A few days before he pulled the plug, I wrote, “Mr. MacDonald could be gloomy, and he often disagreed with his own party’s leadership, but he always stuck fast to the colours, true Grit that he was. His voice … will be missed by Albertans, whether they know it or not.”
As for the then governing Tories, in whose arrogant and entitled side he was a constant thorn, I wrote: “He’ll be missed like a toothache.” A lifelong trade unionist, I speculated he might return to the oilpatch, or work for his beloved Boilermakers.
After that, Mr. MacDonald all but disappeared. There were occasional sightings in Edmonton – wearing a long ponytail, no less, it was said. Then nothing.
As it turns out, Mr. MacDonald neither retired nor went anywhere. Now 63, he’s very quietly resurfaced as the Secretary Treasurer of Lodge 146 of the International Brotherhood of Boilermakers, which supplies boilermakers to the mines of the oilsands and petro-chemical plants, pulp mills, power generation facilities and fabrication shops throughout Alberta.
He has worked as a union representative for the Boilermakers from the time he left the Legislature, toiling anonymously representing and organizing workers at jobsites around the province.
Last May, he raised his head a little. He ran for the Lodge 146 Business Manager/Secretary Treasurer’s job and was elected a month later. Since then, he’s officially what a lot of journalists would call a “union boss,” but which in Mr. MacDonald’s case most certainly means a “union members’ servant.”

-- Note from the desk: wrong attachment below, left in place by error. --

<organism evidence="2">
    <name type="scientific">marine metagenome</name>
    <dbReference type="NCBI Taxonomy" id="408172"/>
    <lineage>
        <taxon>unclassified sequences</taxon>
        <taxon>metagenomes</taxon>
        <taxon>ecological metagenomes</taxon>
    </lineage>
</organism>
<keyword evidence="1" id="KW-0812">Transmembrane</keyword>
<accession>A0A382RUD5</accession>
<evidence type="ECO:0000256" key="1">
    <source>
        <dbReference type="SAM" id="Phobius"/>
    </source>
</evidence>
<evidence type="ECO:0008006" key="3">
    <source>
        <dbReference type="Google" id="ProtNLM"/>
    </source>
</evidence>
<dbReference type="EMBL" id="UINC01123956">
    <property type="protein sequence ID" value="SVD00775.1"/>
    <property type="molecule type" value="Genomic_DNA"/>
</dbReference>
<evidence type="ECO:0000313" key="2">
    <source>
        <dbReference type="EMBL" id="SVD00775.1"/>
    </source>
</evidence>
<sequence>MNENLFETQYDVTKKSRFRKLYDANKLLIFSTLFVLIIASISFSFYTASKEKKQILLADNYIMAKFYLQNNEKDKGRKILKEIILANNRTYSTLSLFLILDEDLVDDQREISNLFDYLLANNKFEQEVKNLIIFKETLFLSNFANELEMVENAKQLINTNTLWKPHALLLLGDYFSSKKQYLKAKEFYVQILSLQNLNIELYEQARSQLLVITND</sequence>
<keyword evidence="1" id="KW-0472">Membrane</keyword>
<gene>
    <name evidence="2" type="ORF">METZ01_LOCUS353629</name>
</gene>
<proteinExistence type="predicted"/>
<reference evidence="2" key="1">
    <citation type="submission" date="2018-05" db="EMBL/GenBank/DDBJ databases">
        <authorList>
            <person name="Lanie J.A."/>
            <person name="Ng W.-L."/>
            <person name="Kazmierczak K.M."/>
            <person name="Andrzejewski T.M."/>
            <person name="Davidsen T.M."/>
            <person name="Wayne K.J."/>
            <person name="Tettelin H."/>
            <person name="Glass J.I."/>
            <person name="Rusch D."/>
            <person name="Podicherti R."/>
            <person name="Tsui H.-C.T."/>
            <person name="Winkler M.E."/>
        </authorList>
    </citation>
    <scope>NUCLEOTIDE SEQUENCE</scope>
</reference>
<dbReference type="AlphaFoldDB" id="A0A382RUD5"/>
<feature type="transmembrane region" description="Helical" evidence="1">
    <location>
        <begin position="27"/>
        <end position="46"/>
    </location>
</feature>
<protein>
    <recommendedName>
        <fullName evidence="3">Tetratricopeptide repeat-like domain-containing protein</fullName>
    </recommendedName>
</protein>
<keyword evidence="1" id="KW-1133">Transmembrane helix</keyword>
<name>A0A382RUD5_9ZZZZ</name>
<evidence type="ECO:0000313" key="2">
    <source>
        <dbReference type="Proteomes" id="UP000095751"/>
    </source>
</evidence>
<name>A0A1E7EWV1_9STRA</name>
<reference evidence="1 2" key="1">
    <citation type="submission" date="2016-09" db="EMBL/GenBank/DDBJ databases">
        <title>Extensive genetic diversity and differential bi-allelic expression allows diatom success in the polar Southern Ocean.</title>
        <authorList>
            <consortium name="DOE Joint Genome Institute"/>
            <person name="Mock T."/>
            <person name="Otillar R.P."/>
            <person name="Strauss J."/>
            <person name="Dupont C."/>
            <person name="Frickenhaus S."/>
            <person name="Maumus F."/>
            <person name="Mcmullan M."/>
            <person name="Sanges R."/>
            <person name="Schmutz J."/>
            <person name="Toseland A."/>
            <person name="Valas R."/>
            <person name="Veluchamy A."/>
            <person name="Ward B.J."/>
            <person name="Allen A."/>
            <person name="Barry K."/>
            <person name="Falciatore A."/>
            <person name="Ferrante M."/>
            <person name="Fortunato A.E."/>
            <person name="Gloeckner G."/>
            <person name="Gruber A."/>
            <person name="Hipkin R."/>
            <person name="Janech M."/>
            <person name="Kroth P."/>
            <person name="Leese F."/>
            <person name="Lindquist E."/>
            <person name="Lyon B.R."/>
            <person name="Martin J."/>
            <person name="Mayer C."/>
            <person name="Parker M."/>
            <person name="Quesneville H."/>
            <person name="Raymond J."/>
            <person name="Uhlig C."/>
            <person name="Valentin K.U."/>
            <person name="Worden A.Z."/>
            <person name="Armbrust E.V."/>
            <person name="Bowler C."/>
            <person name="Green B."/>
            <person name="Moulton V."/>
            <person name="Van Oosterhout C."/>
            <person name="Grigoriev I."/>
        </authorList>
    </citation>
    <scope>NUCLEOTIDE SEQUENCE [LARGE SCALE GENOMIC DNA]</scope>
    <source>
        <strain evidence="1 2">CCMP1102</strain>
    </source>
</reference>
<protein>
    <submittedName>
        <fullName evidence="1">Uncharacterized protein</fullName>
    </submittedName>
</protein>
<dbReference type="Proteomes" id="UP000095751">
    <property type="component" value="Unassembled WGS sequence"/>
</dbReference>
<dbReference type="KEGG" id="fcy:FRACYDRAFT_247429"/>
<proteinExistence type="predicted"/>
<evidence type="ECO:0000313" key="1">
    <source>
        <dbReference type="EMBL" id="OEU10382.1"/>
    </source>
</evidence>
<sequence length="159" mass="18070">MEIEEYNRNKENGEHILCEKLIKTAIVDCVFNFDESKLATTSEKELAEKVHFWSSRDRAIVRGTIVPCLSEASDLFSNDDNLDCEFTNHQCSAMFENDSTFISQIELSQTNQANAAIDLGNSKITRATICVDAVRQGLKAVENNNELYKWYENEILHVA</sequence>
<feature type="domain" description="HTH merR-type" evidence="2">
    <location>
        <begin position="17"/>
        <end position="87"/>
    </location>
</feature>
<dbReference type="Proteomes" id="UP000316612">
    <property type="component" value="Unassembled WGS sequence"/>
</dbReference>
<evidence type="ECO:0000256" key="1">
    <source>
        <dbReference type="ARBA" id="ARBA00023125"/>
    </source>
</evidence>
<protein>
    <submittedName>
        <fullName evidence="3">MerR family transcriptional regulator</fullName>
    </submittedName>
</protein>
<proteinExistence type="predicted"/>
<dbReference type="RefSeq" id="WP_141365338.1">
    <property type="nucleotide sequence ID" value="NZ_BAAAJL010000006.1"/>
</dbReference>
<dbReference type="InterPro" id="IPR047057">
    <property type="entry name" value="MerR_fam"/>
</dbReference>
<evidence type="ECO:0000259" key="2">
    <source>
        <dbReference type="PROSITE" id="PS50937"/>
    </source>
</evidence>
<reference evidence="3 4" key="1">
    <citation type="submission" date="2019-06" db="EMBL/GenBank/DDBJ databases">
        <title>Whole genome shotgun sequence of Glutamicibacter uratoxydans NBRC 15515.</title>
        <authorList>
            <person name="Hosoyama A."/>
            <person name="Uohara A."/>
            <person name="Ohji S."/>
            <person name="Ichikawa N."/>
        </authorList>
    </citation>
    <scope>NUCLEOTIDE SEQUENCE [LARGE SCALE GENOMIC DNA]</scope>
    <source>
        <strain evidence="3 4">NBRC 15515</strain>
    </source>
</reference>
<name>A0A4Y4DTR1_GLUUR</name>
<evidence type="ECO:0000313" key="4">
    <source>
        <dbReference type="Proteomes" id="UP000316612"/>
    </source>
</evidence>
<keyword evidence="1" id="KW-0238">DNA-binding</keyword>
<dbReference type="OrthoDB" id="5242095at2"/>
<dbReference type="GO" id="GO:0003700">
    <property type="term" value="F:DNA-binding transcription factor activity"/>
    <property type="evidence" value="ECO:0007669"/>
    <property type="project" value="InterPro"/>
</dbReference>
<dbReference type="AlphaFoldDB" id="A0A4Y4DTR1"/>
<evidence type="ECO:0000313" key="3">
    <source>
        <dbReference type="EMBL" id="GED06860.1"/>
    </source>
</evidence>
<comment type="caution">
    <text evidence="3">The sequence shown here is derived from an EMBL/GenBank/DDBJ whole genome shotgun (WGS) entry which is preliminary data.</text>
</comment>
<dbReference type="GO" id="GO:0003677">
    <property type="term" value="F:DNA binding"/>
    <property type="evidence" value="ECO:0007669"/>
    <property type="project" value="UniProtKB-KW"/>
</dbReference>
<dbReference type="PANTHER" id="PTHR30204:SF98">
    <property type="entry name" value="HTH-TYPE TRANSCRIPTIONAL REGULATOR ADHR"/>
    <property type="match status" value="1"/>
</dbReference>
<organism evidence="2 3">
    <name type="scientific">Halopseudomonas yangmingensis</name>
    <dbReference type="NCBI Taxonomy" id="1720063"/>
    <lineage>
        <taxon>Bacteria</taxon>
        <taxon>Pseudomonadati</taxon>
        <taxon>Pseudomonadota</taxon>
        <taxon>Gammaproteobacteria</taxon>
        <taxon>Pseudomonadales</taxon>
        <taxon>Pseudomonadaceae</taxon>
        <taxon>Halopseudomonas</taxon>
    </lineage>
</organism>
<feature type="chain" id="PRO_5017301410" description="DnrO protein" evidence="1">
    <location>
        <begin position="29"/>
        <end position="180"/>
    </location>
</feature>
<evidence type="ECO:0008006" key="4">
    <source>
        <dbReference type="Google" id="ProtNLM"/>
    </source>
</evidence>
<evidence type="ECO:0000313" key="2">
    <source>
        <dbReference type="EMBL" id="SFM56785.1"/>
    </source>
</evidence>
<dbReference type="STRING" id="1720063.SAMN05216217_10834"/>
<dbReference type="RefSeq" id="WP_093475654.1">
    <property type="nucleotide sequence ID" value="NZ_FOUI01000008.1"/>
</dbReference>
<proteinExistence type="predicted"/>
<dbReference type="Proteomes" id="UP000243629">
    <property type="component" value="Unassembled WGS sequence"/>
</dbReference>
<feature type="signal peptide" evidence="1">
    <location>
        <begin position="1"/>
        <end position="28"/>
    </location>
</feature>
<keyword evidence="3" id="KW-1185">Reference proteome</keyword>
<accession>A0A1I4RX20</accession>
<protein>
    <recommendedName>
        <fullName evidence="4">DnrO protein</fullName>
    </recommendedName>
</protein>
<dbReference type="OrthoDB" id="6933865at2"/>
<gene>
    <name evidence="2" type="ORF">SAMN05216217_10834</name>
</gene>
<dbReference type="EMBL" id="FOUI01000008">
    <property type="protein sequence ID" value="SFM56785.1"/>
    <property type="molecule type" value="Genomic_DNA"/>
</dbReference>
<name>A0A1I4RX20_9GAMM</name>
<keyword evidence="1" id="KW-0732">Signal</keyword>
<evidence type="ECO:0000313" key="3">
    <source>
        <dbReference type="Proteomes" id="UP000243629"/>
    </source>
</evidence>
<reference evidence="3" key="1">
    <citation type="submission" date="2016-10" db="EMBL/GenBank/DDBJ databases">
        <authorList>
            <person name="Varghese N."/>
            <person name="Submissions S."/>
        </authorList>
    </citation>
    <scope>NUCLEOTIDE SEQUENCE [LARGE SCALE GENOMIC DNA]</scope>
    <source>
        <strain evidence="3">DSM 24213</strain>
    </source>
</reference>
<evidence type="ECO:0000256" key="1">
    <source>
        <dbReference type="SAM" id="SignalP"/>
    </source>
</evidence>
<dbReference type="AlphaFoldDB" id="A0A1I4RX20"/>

Would he ever run again for the Legislature? “No,” he told me recently.
Would he ever consider running for the NDP in Edmonton? “Gosh no!”
Sorry David, but I had to google “Venerable” in case I’d forgotten something. Glad to hear the Liberals loss is local 146’s gain.
Thank you, Bedoich. You have highlighted another benefit to reading AlbertaPolitics.ca, where we strive daily to reintroduce useful English Language words that have fallen into disuse and, by doing so, gently prune readership to retain only the best quality readers. In other words, we are not like Sun Media, the malign entity now in possession of Postmedia, catering to the lowest common denominator. This fight is also waged daily here in the comments section. If your comment was deleted – and I mean you, “Brian” – it is because it was not worthy. DJC
Pruning the readership: the epitome of a signal bourn.
“Would he ever consider running for the NDP in Edmonton? ‘Gosh no!'”
Unfortunately, the commentary cut off at that point, leaving poor readers hanging.
How about a Part II, in which esteemed readers find out what Hugh MacDonald really thinks of AB’s NDP government?
In fact, it would be fascinating to read what other political figures, past and present, make of AB’s NDP govt.
A third year report card. Satisfactory progress? Surprises? Disappointments? Thoughts on the election ahead and AB’s future.
Enough material for several columns, I should think.
I realize ellipsis occurs within a single statement but, I dunno—as a matter of flow, maybe?—it rather sounds as if Mr MacDonald was occasionally spotted wearing a ponytail, then nothing.
Otherwise he didn’t seem much of an emperor in your kind description.
I still wonder, with so many venerable parties having winked out—and winked in—in Alberta, whence the Greens? As I recall, the Greens were beneficiaries of what appeared a conservative-voter protest in a federal by-election during the long-gone HarperCon regime. Yet, when I see the partisan turbulence on the right (spawning at least three new parties, four if you count the Wild Rose-reinfected PCP as a ‘new’ party, itself, before its ultimate extinction, along with one of the others—so far), and the pathetic demise of the provincial Liberals—taken together, a plain and clarion call for change from a clearly frustrated and riled electorate—while, at the same time, the Greens have taken advantage of similarly stormy political environments elsewhere in Canada—I have to wonder why the Alberta NDP alone benefited from all this toe-tapping Foothill rock-and-roll. Why haven’t the Greens gotten a few scraps of prey?